Ashton signed it, "Your ancient pupil, Freddie."

 

The source notes for Chapter 16 mention that Les Biches was programmed with Les Patineurs and Marguerite and Armand at the first performance. At subsequent performances, Les Biches appeared on the same bill as Les Sylphides and The Dream. How about those as mixed bills at the ballet?

In our dreams. 

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Thanks for beginning this thread, Miliosr. I received my copy of La Nijinska last week, just in time to bring it along on a working trip to Bogotá! It’s a biggie - all 497 pages - the product of many years of meticulous research around the globe, including the main Nijinska archives in the US Library of Congress (Wash, DC). Just two chapters in, it’s a fascinating read so far. 

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1 hour ago, Jeannette said:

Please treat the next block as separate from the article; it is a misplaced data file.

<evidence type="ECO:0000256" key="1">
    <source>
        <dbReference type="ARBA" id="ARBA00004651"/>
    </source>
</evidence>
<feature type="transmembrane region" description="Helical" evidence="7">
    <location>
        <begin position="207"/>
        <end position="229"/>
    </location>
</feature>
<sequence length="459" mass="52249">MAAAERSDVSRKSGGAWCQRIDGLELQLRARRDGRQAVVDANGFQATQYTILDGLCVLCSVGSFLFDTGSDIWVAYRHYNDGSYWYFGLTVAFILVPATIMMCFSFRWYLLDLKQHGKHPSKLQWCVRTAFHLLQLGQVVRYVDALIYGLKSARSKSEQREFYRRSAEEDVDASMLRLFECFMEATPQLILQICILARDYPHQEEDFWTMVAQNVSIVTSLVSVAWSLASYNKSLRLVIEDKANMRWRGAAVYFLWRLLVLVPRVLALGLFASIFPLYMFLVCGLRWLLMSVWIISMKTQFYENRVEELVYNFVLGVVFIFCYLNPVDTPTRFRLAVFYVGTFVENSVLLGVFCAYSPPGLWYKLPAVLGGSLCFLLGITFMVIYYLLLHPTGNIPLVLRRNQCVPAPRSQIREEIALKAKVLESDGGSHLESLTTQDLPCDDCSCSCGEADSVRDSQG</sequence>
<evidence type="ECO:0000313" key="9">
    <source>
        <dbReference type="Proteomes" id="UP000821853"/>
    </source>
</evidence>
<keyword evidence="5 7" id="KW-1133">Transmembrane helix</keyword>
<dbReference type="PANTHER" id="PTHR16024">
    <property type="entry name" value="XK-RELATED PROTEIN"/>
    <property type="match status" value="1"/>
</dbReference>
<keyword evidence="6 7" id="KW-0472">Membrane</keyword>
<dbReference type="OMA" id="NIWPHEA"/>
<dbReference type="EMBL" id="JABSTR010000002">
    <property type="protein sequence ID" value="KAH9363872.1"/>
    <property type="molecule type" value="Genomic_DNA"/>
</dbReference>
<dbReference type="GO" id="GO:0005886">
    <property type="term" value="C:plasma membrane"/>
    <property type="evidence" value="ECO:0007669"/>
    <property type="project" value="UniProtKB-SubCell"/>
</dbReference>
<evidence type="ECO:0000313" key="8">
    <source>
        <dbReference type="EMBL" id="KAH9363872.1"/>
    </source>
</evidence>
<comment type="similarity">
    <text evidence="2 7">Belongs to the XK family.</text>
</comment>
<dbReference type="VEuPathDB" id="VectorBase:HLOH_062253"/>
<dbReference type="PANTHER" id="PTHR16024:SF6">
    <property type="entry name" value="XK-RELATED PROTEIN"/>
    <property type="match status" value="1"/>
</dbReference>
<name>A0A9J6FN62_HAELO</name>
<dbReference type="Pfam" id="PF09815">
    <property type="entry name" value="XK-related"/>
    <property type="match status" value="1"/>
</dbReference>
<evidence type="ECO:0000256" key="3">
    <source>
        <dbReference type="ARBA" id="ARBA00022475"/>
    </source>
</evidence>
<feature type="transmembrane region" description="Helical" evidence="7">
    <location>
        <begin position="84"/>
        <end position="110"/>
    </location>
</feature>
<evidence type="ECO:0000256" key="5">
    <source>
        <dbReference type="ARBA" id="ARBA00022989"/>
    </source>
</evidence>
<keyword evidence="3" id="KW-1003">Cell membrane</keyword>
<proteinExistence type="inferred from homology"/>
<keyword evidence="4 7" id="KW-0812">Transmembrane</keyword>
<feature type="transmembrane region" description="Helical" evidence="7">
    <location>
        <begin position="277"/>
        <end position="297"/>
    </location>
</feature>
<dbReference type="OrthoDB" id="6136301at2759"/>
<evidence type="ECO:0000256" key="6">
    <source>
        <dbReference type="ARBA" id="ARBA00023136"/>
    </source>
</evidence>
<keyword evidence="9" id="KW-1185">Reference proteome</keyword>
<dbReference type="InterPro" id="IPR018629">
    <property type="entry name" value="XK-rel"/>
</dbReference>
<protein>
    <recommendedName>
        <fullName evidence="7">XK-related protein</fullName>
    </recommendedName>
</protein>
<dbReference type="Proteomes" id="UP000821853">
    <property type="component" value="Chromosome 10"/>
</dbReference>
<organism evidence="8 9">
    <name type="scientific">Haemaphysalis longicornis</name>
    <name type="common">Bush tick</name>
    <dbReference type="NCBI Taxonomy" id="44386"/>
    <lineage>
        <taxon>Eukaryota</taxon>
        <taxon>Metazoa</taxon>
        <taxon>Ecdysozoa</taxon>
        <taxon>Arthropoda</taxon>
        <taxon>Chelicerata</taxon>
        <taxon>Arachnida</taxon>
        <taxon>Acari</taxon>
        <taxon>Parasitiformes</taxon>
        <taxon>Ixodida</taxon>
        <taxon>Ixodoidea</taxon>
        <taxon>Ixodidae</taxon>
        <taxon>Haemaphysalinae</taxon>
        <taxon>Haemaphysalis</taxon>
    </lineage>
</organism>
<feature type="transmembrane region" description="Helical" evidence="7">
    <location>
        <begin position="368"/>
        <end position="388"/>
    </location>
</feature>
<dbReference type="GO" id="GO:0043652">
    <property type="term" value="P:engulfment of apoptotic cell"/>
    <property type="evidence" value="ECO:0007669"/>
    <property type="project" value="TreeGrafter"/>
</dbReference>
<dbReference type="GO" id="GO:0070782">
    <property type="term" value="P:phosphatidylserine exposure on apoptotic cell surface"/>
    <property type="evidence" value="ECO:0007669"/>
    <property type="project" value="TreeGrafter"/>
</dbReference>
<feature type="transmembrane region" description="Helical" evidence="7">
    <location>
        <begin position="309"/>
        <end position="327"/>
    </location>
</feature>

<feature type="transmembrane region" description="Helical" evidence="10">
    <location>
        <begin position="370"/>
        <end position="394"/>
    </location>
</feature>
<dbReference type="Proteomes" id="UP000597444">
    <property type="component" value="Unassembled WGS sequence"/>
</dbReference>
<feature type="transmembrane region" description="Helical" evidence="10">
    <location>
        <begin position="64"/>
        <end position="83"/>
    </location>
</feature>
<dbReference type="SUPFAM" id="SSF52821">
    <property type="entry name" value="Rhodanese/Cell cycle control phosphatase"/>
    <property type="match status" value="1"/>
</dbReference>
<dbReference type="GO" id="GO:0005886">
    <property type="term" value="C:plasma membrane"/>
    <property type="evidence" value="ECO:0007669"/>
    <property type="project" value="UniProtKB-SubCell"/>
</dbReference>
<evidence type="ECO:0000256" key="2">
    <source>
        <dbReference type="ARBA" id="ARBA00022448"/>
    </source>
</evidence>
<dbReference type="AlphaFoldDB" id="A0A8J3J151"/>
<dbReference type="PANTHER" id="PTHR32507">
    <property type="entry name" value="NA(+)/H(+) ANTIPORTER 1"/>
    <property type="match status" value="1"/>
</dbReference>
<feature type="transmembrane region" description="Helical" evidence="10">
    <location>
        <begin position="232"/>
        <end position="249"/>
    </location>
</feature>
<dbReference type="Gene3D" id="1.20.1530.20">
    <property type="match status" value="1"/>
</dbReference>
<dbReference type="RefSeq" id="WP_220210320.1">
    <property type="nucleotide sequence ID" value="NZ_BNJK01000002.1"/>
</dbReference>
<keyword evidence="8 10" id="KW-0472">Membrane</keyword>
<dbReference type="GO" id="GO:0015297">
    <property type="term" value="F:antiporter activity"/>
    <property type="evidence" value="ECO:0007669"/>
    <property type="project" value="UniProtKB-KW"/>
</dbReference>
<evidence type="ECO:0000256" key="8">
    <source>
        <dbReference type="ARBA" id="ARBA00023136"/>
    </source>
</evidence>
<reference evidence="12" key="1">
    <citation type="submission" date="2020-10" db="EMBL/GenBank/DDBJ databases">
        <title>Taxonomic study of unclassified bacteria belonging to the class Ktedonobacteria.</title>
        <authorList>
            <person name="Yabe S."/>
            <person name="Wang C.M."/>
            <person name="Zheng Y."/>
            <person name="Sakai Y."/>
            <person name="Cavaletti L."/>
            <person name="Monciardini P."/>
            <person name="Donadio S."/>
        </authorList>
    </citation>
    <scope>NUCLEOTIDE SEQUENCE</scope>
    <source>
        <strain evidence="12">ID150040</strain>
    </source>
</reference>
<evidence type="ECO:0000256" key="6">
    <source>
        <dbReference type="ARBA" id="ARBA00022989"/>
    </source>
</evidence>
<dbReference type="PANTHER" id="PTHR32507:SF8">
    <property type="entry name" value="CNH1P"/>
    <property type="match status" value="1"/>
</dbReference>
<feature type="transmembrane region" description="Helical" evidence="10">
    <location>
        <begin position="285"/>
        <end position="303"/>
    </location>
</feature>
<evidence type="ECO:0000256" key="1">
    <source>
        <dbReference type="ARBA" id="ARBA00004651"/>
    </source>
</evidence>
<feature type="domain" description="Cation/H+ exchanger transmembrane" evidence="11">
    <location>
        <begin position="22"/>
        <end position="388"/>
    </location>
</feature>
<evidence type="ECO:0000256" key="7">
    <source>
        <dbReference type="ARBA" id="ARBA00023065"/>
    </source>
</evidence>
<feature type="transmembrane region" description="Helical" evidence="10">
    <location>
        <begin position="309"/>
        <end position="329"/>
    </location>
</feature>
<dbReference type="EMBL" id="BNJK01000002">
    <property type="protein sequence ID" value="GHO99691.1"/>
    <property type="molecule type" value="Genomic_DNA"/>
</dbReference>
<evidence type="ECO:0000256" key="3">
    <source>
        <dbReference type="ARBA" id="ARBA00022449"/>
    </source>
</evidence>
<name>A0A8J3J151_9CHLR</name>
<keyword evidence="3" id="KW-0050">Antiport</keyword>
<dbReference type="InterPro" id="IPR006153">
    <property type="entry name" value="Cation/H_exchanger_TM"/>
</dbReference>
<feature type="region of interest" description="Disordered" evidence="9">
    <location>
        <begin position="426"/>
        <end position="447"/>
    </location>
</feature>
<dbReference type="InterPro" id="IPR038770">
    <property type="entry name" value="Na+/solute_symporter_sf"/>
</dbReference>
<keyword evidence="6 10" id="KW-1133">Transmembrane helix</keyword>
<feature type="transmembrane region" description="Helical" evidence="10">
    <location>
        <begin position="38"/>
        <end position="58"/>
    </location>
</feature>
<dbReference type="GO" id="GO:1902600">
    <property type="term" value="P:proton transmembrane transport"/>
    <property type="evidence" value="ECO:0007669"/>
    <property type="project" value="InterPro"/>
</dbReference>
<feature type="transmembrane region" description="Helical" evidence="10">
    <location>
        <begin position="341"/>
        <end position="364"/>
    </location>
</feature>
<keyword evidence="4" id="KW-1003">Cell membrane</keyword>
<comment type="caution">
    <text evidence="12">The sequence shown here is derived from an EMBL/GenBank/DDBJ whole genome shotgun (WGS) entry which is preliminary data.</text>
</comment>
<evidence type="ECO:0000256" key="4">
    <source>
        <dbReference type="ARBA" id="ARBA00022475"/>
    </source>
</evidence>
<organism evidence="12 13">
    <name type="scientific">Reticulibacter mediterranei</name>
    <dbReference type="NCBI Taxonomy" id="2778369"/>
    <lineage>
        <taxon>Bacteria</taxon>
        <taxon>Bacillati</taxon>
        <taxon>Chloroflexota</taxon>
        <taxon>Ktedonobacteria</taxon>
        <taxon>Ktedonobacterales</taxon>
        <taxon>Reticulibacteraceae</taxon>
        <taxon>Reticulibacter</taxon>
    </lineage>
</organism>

I received my copy of La Nijinska last week, just in time to bring it along on a working trip to Bogotá! It’s a biggie - all 497 pages 

Yes - you could use it as a door stop!

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Lynn Garafola spends some time in Chapter 16 discussing the contrasting critical receptions to the Les Biches and Les Noces revivals in London and New York. The two revivals received raves in London but the reviews in New York were cooler.

 

When the Royal Ballet performed Les Noces as part of its 1967 performances at the new Met, Clive Barnes, then the lead dance critic for the New York Times, compared it unfavorably to the version Jerome Robbins had created for American Ballet Theatre two years earlier. Interestingly, Robbins himself was far more impressed by the Nijinska version. Garafola quotes him telling the choreographer's daughter years later that "he never would have created his own ballet to the same Stravinsky score" if he had seen Nijinska's version first. But as Garafola also notes, Les Noces hadn't been seen anywhere in the thirty years prior to its revival in London in 1966. So, it was an unknown quantity for a large part of the dance world.